'Calypso Bay' (2015), Oil on canvas, 72 x 120”. Courtesy of the artist and William Turner Gallery.

‘Confluence’ Gustavo Ramos Rivera @ William Turner Gallery

July 22, 2021

Mr. Gustavo Ramos Rivera showcases strong abstract pigmentations and radical forms as part of the Confluence opening at William Turner Gallery. His wordless ideas painted imbue the artworks which are oft centered about industrial society to give us a more beatific perspective on the rambling nature of men at work – even if this work is ersatz at achieving the higher aims of the human race.

Al Mal Tiempe Buena Cara (A Good Face for Bad Times), Oil on canvas, 84 x 84″

The self-contemplations move us with the stark density of primary colors towards ideas such as We All Belong, 2013 for example, which is a challenging concept of unity. Amidst the predominance of black – certainly not a symbol of harmony – there is the patchwork of self-similar spaces of color assembled to give us the impression of the need for a concerted effort to overcome the dark agitations which impose unwanted friction between our selves. The circadian motion toward a more unified center without dividing lines is a perennial goal. Likewise, Al Mal Tiempe Buena Cara (A Good Face for Bad Times), 2015, demonstrates the willful evaluation to be passionately red with energy, to extend the vitality of oneself over the black necrosis which is always frighteningly present in the paradoxical human condition – where we have the choice to choose between an everlasting punctuation of life – or, hauntingly, death. The artist here affirms a punchbowl of excitation is necessary to blot out the thought of an empty pit which we may find ourselves in – to see the haloed yellow aura of a golden future which is immanent to those who can perceive the light.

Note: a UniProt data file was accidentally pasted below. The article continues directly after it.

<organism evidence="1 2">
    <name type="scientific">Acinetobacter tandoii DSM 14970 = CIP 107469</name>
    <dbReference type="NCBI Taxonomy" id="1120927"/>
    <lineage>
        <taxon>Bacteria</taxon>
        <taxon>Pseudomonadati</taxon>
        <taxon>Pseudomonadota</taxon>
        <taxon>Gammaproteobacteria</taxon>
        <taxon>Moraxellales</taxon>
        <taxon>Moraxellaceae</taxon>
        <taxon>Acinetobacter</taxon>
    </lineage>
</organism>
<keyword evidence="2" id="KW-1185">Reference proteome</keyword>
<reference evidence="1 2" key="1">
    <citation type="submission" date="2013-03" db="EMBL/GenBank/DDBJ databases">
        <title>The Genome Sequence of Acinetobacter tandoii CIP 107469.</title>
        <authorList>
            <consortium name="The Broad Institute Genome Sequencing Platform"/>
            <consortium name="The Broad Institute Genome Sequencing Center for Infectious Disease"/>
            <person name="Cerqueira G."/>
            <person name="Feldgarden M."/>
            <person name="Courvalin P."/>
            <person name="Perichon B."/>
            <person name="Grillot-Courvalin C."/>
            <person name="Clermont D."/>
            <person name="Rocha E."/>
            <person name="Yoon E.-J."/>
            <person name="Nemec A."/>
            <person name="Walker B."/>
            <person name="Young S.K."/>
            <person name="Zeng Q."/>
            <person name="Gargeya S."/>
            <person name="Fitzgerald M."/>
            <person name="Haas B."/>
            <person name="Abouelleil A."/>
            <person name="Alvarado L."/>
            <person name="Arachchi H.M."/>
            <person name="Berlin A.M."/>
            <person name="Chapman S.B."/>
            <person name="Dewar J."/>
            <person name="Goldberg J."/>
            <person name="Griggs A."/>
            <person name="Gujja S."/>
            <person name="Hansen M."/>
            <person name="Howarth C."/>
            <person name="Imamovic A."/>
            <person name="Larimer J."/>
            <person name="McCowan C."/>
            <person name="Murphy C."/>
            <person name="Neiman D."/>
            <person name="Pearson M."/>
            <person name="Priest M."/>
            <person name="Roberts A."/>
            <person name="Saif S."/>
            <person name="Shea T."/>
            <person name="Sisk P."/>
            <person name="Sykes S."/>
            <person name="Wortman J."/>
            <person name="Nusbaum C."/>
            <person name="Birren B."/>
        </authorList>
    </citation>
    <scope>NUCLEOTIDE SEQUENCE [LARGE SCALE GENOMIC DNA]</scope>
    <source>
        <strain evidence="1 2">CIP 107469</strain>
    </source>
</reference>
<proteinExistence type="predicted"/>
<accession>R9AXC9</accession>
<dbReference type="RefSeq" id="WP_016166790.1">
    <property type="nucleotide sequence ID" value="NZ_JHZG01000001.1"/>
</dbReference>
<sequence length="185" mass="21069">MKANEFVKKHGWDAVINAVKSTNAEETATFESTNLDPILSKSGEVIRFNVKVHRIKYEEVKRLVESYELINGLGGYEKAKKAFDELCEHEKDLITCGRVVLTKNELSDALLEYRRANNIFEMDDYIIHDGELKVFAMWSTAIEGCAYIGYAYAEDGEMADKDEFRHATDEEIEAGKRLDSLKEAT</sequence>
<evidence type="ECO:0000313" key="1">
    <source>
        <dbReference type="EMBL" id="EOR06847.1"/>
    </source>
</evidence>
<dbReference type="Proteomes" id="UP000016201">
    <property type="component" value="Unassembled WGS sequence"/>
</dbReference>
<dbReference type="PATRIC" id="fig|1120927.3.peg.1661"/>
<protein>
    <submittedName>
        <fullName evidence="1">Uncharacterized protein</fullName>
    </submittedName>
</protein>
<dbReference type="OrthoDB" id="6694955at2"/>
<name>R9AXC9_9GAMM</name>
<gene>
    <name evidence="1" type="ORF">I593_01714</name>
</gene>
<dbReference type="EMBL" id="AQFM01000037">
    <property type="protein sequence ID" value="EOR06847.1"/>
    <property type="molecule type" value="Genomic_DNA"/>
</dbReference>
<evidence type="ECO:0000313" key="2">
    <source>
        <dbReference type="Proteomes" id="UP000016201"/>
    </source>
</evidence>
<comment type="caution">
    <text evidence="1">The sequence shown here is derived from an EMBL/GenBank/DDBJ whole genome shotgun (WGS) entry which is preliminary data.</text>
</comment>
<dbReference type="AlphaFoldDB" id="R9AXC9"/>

Less abstractly yet still consistent with Mr. Rivera’s motifs, Calypso Bay imposes an abstract surrealist machination of heavy industrial refinement. The forms are certainly mechanical and pertain to the extraction of likely petrochemicals amidst an aqueous harmony of blue. Is this an ecological critique of man? Do we have a judgment of his sinful character blemishing the Earth? I do not see anything despairing at the orchestration, but instead can enjoy the insignificance of man moving parchments of Earth around to and fro; in an almost childish fascination with mechanized power. We do not, in other words, experience a dread of man’s potency being realized through the organization of one of the most necessary ingredients for the exponential acceleration of human population growth in the last one and a half centuries – oil. Instead, we see etched on the natural landscape an abstract expression of man-made forms necessary for the continuation of his vitality.

 

And this is Mr. Rivera’s task: to shed light on man’s ability to confront his inner nature and its motivations, now that he has time for a think. Stupendously, Mr. Rivera’s compositions lack an agitation at this fact, and instead invites our minds to be effrontery with a resolute answer to the question: how then ought I live? Why, in living color!

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